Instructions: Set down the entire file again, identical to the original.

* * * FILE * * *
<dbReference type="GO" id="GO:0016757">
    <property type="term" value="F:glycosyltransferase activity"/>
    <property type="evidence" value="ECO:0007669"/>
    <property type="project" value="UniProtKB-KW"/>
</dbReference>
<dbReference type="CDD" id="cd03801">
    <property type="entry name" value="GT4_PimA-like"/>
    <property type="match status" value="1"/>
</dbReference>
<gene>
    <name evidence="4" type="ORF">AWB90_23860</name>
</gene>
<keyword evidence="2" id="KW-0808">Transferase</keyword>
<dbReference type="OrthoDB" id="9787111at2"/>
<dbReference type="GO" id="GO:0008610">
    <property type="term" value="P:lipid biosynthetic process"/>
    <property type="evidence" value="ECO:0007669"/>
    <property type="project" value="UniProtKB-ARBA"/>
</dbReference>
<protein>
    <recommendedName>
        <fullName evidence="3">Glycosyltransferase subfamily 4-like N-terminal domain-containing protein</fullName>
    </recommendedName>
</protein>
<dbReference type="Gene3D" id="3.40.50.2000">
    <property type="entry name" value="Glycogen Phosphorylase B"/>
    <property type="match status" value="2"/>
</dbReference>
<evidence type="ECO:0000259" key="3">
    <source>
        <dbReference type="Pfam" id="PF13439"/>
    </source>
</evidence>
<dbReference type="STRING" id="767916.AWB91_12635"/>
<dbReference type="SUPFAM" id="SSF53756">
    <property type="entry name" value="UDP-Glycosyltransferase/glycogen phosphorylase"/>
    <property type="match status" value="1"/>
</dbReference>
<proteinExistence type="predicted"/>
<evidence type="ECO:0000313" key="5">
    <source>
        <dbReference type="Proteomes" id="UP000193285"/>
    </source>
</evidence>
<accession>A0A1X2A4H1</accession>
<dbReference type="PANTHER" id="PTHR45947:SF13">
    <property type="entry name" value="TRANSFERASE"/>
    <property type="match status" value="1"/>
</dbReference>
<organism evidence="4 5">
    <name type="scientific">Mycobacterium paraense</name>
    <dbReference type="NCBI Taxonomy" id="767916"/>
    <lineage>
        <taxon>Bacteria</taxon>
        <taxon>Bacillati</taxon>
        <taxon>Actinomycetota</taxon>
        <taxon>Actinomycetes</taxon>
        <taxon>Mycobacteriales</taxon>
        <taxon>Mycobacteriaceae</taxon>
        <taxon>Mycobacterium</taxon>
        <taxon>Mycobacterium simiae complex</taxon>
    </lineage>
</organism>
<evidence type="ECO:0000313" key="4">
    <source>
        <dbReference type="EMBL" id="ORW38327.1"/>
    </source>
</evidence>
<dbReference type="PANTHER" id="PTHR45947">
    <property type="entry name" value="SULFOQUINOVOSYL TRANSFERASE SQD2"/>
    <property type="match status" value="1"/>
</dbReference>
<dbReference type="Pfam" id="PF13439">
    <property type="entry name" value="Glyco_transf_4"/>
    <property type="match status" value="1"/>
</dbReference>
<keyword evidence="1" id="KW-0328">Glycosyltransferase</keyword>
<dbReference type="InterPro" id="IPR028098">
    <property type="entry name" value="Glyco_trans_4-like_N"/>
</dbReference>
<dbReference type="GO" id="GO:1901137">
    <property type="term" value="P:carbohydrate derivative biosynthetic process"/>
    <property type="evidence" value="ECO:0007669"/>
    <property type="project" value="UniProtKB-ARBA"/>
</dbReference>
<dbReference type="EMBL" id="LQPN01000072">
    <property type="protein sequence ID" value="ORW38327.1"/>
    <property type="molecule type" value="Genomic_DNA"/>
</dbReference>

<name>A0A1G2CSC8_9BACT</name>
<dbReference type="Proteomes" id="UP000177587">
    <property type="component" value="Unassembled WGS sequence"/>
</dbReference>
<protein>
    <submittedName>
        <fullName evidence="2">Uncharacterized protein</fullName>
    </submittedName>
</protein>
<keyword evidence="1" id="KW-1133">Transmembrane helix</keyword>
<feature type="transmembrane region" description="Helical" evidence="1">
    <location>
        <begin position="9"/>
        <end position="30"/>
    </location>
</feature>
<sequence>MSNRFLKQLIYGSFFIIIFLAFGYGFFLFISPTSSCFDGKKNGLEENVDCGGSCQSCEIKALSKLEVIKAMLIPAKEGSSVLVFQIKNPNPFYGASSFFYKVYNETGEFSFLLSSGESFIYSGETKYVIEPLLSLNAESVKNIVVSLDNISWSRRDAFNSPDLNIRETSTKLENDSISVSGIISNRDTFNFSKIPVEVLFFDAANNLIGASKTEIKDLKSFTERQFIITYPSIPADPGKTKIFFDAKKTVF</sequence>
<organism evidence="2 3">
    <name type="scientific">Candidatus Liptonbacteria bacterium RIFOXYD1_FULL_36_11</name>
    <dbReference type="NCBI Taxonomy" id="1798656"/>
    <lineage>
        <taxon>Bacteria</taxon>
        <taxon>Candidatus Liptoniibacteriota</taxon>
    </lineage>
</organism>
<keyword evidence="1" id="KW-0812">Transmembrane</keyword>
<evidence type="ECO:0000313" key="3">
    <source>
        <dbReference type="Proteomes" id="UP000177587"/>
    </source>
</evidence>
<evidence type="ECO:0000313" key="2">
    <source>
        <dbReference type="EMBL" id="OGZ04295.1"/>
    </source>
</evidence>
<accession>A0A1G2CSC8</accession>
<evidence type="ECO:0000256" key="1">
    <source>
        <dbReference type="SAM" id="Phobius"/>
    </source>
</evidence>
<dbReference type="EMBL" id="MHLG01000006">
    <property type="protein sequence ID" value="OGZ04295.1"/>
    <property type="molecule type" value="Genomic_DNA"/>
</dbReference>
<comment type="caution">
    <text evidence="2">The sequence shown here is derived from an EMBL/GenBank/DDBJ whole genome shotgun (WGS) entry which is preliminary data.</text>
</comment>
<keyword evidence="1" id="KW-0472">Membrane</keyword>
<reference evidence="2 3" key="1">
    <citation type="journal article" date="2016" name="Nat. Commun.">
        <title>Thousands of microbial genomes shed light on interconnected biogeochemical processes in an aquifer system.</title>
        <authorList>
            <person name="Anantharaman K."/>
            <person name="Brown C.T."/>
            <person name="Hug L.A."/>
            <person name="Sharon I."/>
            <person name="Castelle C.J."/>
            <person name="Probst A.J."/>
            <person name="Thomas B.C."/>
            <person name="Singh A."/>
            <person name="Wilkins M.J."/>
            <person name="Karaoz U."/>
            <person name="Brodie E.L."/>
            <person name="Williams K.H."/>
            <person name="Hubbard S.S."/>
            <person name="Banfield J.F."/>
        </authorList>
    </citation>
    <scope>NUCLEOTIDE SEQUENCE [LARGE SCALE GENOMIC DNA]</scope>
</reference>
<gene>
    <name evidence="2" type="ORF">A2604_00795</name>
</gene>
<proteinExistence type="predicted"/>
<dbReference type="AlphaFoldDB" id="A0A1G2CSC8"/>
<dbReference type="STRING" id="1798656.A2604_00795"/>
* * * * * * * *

<dbReference type="GO" id="GO:0016757">
    <property type="term" value="F:glycosyltransferase activity"/>
    <property type="evidence" value="ECO:0007669"/>
    <property type="project" value="UniProtKB-KW"/>
</dbReference>
<dbReference type="CDD" id="cd03801">
    <property type="entry name" value="GT4_PimA-like"/>
    <property type="match status" value="1"/>
</dbReference>
<gene>
    <name evidence="4" type="ORF">AWB90_23860</name>
</gene>
<keyword evidence="2" id="KW-0808">Transferase</keyword>
<dbReference type="OrthoDB" id="9787111at2"/>
<dbReference type="GO" id="GO:0008610">
    <property type="term" value="P:lipid biosynthetic process"/>
    <property type="evidence" value="ECO:0007669"/>
    <property type="project" value="UniProtKB-ARBA"/>
</dbReference>
<protein>
    <recommendedName>
        <fullName evidence="3">Glycosyltransferase subfamily 4-like N-terminal domain-containing protein</fullName>
    </recommendedName>
</protein>
<dbReference type="Gene3D" id="3.40.50.2000">
    <property type="entry name" value="Glycogen Phosphorylase B"/>
    <property type="match status" value="2"/>
</dbReference>
<evidence type="ECO:0000259" key="3">
    <source>
        <dbReference type="Pfam" id="PF13439"/>
    </source>
</evidence>
<dbReference type="STRING" id="767916.AWB91_12635"/>
<dbReference type="SUPFAM" id="SSF53756">
    <property type="entry name" value="UDP-Glycosyltransferase/glycogen phosphorylase"/>
    <property type="match status" value="1"/>
</dbReference>
<proteinExistence type="predicted"/>
<evidence type="ECO:0000313" key="5">
    <source>
        <dbReference type="Proteomes" id="UP000193285"/>
    </source>
</evidence>
<accession>A0A1X2A4H1</accession>
<dbReference type="PANTHER" id="PTHR45947:SF13">
    <property type="entry name" value="TRANSFERASE"/>
    <property type="match status" value="1"/>
</dbReference>
<organism evidence="4 5">
    <name type="scientific">Mycobacterium paraense</name>
    <dbReference type="NCBI Taxonomy" id="767916"/>
    <lineage>
        <taxon>Bacteria</taxon>
        <taxon>Bacillati</taxon>
        <taxon>Actinomycetota</taxon>
        <taxon>Actinomycetes</taxon>
        <taxon>Mycobacteriales</taxon>
        <taxon>Mycobacteriaceae</taxon>
        <taxon>Mycobacterium</taxon>
        <taxon>Mycobacterium simiae complex</taxon>
    </lineage>
</organism>
<evidence type="ECO:0000313" key="4">
    <source>
        <dbReference type="EMBL" id="ORW38327.1"/>
    </source>
</evidence>
<dbReference type="PANTHER" id="PTHR45947">
    <property type="entry name" value="SULFOQUINOVOSYL TRANSFERASE SQD2"/>
    <property type="match status" value="1"/>
</dbReference>
<dbReference type="Pfam" id="PF13439">
    <property type="entry name" value="Glyco_transf_4"/>
    <property type="match status" value="1"/>
</dbReference>
<keyword evidence="1" id="KW-0328">Glycosyltransferase</keyword>
<dbReference type="InterPro" id="IPR028098">
    <property type="entry name" value="Glyco_trans_4-like_N"/>
</dbReference>
<dbReference type="GO" id="GO:1901137">
    <property type="term" value="P:carbohydrate derivative biosynthetic process"/>
    <property type="evidence" value="ECO:0007669"/>
    <property type="project" value="UniProtKB-ARBA"/>
</dbReference>
<dbReference type="EMBL" id="LQPN01000072">
    <property type="protein sequence ID" value="ORW38327.1"/>
    <property type="molecule type" value="Genomic_DNA"/>
</dbReference>

<name>A0A1G2CSC8_9BACT</name>
<dbReference type="Proteomes" id="UP000177587">
    <property type="component" value="Unassembled WGS sequence"/>
</dbReference>
<protein>
    <submittedName>
        <fullName evidence="2">Uncharacterized protein</fullName>
    </submittedName>
</protein>
<keyword evidence="1" id="KW-1133">Transmembrane helix</keyword>
<feature type="transmembrane region" description="Helical" evidence="1">
    <location>
        <begin position="9"/>
        <end position="30"/>
    </location>
</feature>
<sequence>MSNRFLKQLIYGSFFIIIFLAFGYGFFLFISPTSSCFDGKKNGLEENVDCGGSCQSCEIKALSKLEVIKAMLIPAKEGSSVLVFQIKNPNPFYGASSFFYKVYNETGEFSFLLSSGESFIYSGETKYVIEPLLSLNAESVKNIVVSLDNISWSRRDAFNSPDLNIRETSTKLENDSISVSGIISNRDTFNFSKIPVEVLFFDAANNLIGASKTEIKDLKSFTERQFIITYPSIPADPGKTKIFFDAKKTVF</sequence>
<organism evidence="2 3">
    <name type="scientific">Candidatus Liptonbacteria bacterium RIFOXYD1_FULL_36_11</name>
    <dbReference type="NCBI Taxonomy" id="1798656"/>
    <lineage>
        <taxon>Bacteria</taxon>
        <taxon>Candidatus Liptoniibacteriota</taxon>
    </lineage>
</organism>
<keyword evidence="1" id="KW-0812">Transmembrane</keyword>
<evidence type="ECO:0000313" key="3">
    <source>
        <dbReference type="Proteomes" id="UP000177587"/>
    </source>
</evidence>
<evidence type="ECO:0000313" key="2">
    <source>
        <dbReference type="EMBL" id="OGZ04295.1"/>
    </source>
</evidence>
<accession>A0A1G2CSC8</accession>
<evidence type="ECO:0000256" key="1">
    <source>
        <dbReference type="SAM" id="Phobius"/>
    </source>
</evidence>
<dbReference type="EMBL" id="MHLG01000006">
    <property type="protein sequence ID" value="OGZ04295.1"/>
    <property type="molecule type" value="Genomic_DNA"/>
</dbReference>
<comment type="caution">
    <text evidence="2">The sequence shown here is derived from an EMBL/GenBank/DDBJ whole genome shotgun (WGS) entry which is preliminary data.</text>
</comment>
<keyword evidence="1" id="KW-0472">Membrane</keyword>
<reference evidence="2 3" key="1">
    <citation type="journal article" date="2016" name="Nat. Commun.">
        <title>Thousands of microbial genomes shed light on interconnected biogeochemical processes in an aquifer system.</title>
        <authorList>
            <person name="Anantharaman K."/>
            <person name="Brown C.T."/>
            <person name="Hug L.A."/>
            <person name="Sharon I."/>
            <person name="Castelle C.J."/>
            <person name="Probst A.J."/>
            <person name="Thomas B.C."/>
            <person name="Singh A."/>
            <person name="Wilkins M.J."/>
            <person name="Karaoz U."/>
            <person name="Brodie E.L."/>
            <person name="Williams K.H."/>
            <person name="Hubbard S.S."/>
            <person name="Banfield J.F."/>
        </authorList>
    </citation>
    <scope>NUCLEOTIDE SEQUENCE [LARGE SCALE GENOMIC DNA]</scope>
</reference>
<gene>
    <name evidence="2" type="ORF">A2604_00795</name>
</gene>
<proteinExistence type="predicted"/>
<dbReference type="AlphaFoldDB" id="A0A1G2CSC8"/>
<dbReference type="STRING" id="1798656.A2604_00795"/>